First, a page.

Dear Therapist:

I am a young adult with anxiety and I constantly beat myself with mistakes that I make. I was wondering if you can please give me insight on how to deal with it. I'm a bit impulsive. Ex: I spent a bit too much on food recently and now I'm upset that I don't have any money left for more important things that I need. I think very bad thoughts that are not letting me move on in life. I get very tense and have negative thoughts like “You did a terrible thing.” Are there any tools that might help me? Thank you.



At first glance you seem to be referring to three distinct problems.  You state that you have anxiety, and add that you beat yourself up for your mistakes.  You then mention your impulsivity, and go on to further discuss your negative thoughts about yourself.  Although people can have separate issues that are only peripherally related to one another, there is often an underlying problem that contributes to multiple issues.

You identified three issues.  Although they might need to be dealt with separately, it’s quite possible that they all stem from one central issue.  In the only sentence in which you mention anxiety you immediately comment on your self-denigration.  You then state that you are “a bit impulsive,” which is again immediately followed by a discussion of negative thoughts toward yourself.  This seems to point to an underlying problem that makes you feel negatively toward yourself, which is leading to the other problems.

To what degree is your impulsivity a problem per se, and to what degree is your issue the fact that you belittle yourself when you act impulsively?  If you never felt badly about yourself because of an impulsive action (and were only upset about the consequence of the action) how much would it bother you?  Would there be some things that you would be completely fine with, and simply try not to repeat?  In fact, putting ourselves down often makes it much more difficult for us to correct problematic behavior.  This is partly due to the focus on ourselves instead of on the behavior and its consequences, and partly because when we denigrate ourselves we give ourselves the subliminal message that we’re not capable of change.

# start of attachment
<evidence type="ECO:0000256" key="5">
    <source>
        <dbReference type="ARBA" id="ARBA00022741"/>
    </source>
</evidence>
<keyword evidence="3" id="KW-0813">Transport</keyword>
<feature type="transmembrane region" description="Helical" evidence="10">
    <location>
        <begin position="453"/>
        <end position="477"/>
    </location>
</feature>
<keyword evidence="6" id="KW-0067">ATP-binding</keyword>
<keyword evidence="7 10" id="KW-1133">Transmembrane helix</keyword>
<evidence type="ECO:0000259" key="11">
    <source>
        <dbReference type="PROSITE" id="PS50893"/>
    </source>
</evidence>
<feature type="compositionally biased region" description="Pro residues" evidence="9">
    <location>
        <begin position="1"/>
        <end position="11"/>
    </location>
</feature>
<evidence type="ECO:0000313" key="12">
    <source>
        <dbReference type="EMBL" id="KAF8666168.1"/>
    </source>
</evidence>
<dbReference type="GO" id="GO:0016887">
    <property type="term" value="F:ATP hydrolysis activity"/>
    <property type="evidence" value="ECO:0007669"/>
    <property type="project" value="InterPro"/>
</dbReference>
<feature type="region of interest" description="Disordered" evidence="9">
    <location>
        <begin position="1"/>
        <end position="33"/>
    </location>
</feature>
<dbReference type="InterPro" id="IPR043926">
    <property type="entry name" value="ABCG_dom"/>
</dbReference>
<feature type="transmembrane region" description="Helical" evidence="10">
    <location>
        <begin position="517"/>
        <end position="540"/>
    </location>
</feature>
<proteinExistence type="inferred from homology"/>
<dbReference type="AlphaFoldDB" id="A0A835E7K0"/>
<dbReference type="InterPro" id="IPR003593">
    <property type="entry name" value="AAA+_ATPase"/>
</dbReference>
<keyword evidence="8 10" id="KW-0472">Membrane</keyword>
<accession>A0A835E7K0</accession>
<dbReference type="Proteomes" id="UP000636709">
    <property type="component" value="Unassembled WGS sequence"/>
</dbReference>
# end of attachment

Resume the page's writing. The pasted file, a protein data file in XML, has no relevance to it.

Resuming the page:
A very common underlying issue is low self-esteem.  If your tendency to feel badly toward yourself is not generally attributable to the specific problem at hand, the cause of these negative thoughts is often the basic inability to like who you are (or in fact to have any clear sense of who you are as a person).  If you don’t know how to feel toward yourself, you’ll focus on things that you do or accomplish to gain some sense of self.  Therefore, when you act impulsively—leading to a negative consequence—you point to this as an indication of something negative within you.

In previous responses (see The Couch, October 24, 2017), I have discussed the difference between a “true” intrinsically-based sense of self and a “false” sense of self based on actions, abilities, accomplishments, and other externally-based factors.  The goal in this regard is to view yourself similarly to the way in which you view others (and the way in which others view you). 

Ask yourself this:  If I always felt positively toward myself (similar to how I feel toward someone in my life who I really like), would I continue to put myself down?  Would I be better able to focus on the actual problem (like trouble with budgeting)?  Would this possibly help me to become less impulsive?  If you recognize that generally feeling better about yourself would alleviate your other issues, you would do well to begin working on building an intrinsically-based sense of self.

-Yehuda Lieberman, LCSW

  psychotherapist in private practice

 Brooklyn, NY

 author of Self-Esteem: A Primer / 718-258-5317


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